Editorial: Free-speech defiance reflects government at its worst


The recent settlement over a blatant restriction against employees’ free-speech rights is embarrassing for the county, and it remains befuddling how such a policy could be enacted and carried out for so long.

San Benito County settled with Service Employees International Union Local 521 for $10,000 and the removal of rules put in place about a decade ago banning workers from posting political signs and other political materials on their personal properties.

Equally appalling as the policy itself was the county’s brazen response, and that the union had to take the local government to court for a reversal.

A spokesperson for SEIU told the Free Lance that the union became concerned last spring when the policy was circulated to employees as a reminder about the types of political activities in which they can and can’t engage. That means top-level county officials were not only aware of this outrageously offensive policy, but that they also made a point to ensure it was emphasized to union members, right before election season when those workers – and every American – have the fundamental right to express their political leanings on any personal property of their choosing.

It was only when the union filed a lawsuit – rightfully alleging a violation of First Amendment rights – that county officials treated the matter with any level of seriousness. SEIU representatives said they first tried to contact county administrators in June to discuss a revision of the policy and then broached the issue informally in meetings with individual supervisors. The representatives said without a response from officials either by phone or email, they moved forward with a lawsuit Sept. 19. The county settled immediately – about three months after the SEIU challenged the policy – and with egg on its collective face.

How is it possible that so many top-level officials, including supervisors, treated the most fundamental American right with such callous disregard and arrogance? How is it possible that such discretion was taken with free speech?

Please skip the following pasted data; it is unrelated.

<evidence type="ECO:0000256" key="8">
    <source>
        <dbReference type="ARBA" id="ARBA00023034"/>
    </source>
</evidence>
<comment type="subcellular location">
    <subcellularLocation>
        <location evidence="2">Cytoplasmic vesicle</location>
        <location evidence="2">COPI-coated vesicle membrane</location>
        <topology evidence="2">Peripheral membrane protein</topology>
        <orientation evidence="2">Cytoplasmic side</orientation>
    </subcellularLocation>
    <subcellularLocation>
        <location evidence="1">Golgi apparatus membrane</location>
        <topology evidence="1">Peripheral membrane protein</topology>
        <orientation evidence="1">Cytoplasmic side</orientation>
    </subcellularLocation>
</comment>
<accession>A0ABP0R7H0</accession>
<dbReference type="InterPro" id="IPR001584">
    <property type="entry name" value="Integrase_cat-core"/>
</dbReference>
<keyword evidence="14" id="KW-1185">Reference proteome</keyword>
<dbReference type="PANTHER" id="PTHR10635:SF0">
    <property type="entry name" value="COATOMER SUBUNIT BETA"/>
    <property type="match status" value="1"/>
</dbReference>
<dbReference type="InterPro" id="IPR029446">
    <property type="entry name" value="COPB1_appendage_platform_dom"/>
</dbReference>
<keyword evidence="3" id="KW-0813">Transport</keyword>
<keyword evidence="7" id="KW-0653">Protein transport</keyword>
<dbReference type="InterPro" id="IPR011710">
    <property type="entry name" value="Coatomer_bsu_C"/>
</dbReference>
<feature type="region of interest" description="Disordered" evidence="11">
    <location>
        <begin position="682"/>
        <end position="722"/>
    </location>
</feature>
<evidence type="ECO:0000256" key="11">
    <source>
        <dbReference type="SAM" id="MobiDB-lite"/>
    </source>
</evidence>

The only explanation is arrogance in leadership. Local government leaders have long tested and crossed the line when it comes to following the letter of the law, perhaps because of our political and geographic isolation. But who would have thought they would try to defy the cornerstone of democracy?

That type of attitude must change.

Former County Administrative Officer Rich Inman is no longer with the county – he announced his resignation weeks ago – but certainly he was not the only official who knew about the policy.

In this case for the county, there should be a transparent examination into the history behind this policy – who was involved, when and why – so that we can ensure they are held accountable for taking part in this travesty.

This is just another example of government counting on the average person not having the resources to challenge power – even when the appellants are clearly right. Government routinely ignores correcting its own mistakes until someone spends his or her own personal cash.

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